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  • Race, Populism, and Immigration: The Transactional Partiality Problem

    Rebecca H. Smith

    Chapter from the book: Whyte, A et al. 2024. The Long Walk to Equality: Perspectives on Racial Inequality, Injustice and the Law.


    This chapter analyses the phenomenon of ‘transactional partiality’ in populist political ideologies. Using the recent Trump Presidential Administration in the US as illustrative, the chapter suggests that the term transactional partiality may be used as a way of describing the rise in tolerance of racial injustices as a price willing to be paid in return for the promise of political action on specific, single-issue, partial beliefs, e.g., bringing manufacturing jobs back to the Mid-West; protecting Second Amendment gun ownership rights; strengthening immigration laws; or repealing access to abortion under Roe v Wade. The idea of transactional partiality suggests that as long as populist political voters secure one or more of these deeply held, partial interests they then become willing to overlook serious political injustices elsewhere, e.g., family border separations; increased police brutality against vulnerable ethnic minorities; and unacceptable racial slurs in political speech. The chapter puts forward a Rawlsian critique of the legitimacy of partial self-interest in political voting on the grounds that it illegitimately trades-off competing individual claims which ought to be kept morally discrete. It concludes by arguing that the real problem with populist political ideologies could therefore be described as one of a failure in moral reasoning.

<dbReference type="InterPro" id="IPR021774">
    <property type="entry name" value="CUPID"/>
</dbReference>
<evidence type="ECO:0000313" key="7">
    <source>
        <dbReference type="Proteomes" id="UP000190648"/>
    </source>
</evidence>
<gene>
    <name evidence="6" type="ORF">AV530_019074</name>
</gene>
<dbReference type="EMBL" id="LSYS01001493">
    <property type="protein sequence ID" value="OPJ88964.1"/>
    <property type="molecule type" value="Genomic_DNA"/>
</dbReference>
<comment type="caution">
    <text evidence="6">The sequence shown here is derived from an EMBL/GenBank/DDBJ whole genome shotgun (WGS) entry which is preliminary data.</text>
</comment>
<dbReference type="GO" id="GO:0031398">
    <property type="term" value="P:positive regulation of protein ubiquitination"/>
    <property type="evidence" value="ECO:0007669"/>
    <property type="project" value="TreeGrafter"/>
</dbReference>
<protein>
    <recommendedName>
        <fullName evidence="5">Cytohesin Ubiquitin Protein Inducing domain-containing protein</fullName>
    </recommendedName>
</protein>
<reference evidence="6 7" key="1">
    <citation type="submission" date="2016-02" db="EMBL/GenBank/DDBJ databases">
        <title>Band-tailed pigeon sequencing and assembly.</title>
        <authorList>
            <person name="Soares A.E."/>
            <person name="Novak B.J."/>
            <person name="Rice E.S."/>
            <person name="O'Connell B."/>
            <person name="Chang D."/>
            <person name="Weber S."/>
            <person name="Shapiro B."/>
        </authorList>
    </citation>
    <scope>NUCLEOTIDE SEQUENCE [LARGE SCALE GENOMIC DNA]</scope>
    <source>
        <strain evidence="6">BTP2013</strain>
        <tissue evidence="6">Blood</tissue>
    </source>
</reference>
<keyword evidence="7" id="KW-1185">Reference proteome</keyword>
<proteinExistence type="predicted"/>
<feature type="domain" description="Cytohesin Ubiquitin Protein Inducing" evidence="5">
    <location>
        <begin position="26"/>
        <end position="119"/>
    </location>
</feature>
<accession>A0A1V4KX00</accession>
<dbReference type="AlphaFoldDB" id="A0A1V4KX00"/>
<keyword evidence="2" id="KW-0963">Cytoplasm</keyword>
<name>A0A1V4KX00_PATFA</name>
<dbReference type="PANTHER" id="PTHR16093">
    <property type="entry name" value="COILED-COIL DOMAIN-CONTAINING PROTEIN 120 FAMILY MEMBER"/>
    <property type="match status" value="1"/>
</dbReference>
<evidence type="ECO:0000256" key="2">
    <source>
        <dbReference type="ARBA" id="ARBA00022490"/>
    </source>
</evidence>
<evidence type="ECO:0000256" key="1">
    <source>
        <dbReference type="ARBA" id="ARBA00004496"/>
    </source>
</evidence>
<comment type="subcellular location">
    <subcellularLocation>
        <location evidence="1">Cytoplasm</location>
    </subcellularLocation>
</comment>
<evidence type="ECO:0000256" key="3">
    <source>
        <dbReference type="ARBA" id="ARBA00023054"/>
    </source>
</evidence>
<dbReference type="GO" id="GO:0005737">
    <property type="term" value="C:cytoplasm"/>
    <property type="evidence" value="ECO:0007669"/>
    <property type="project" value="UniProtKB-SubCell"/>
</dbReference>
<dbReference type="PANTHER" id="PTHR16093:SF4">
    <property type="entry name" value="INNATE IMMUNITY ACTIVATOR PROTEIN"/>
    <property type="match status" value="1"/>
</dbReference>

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    How to cite this chapter
    Smith, R. 2024. Race, Populism, and Immigration: The Transactional Partiality Problem. In: Whyte, A et al (eds.), The Long Walk to Equality. London: University of Westminster Press. DOI: https://doi.org/10.16997/book63.i

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    Published on Feb. 20, 2024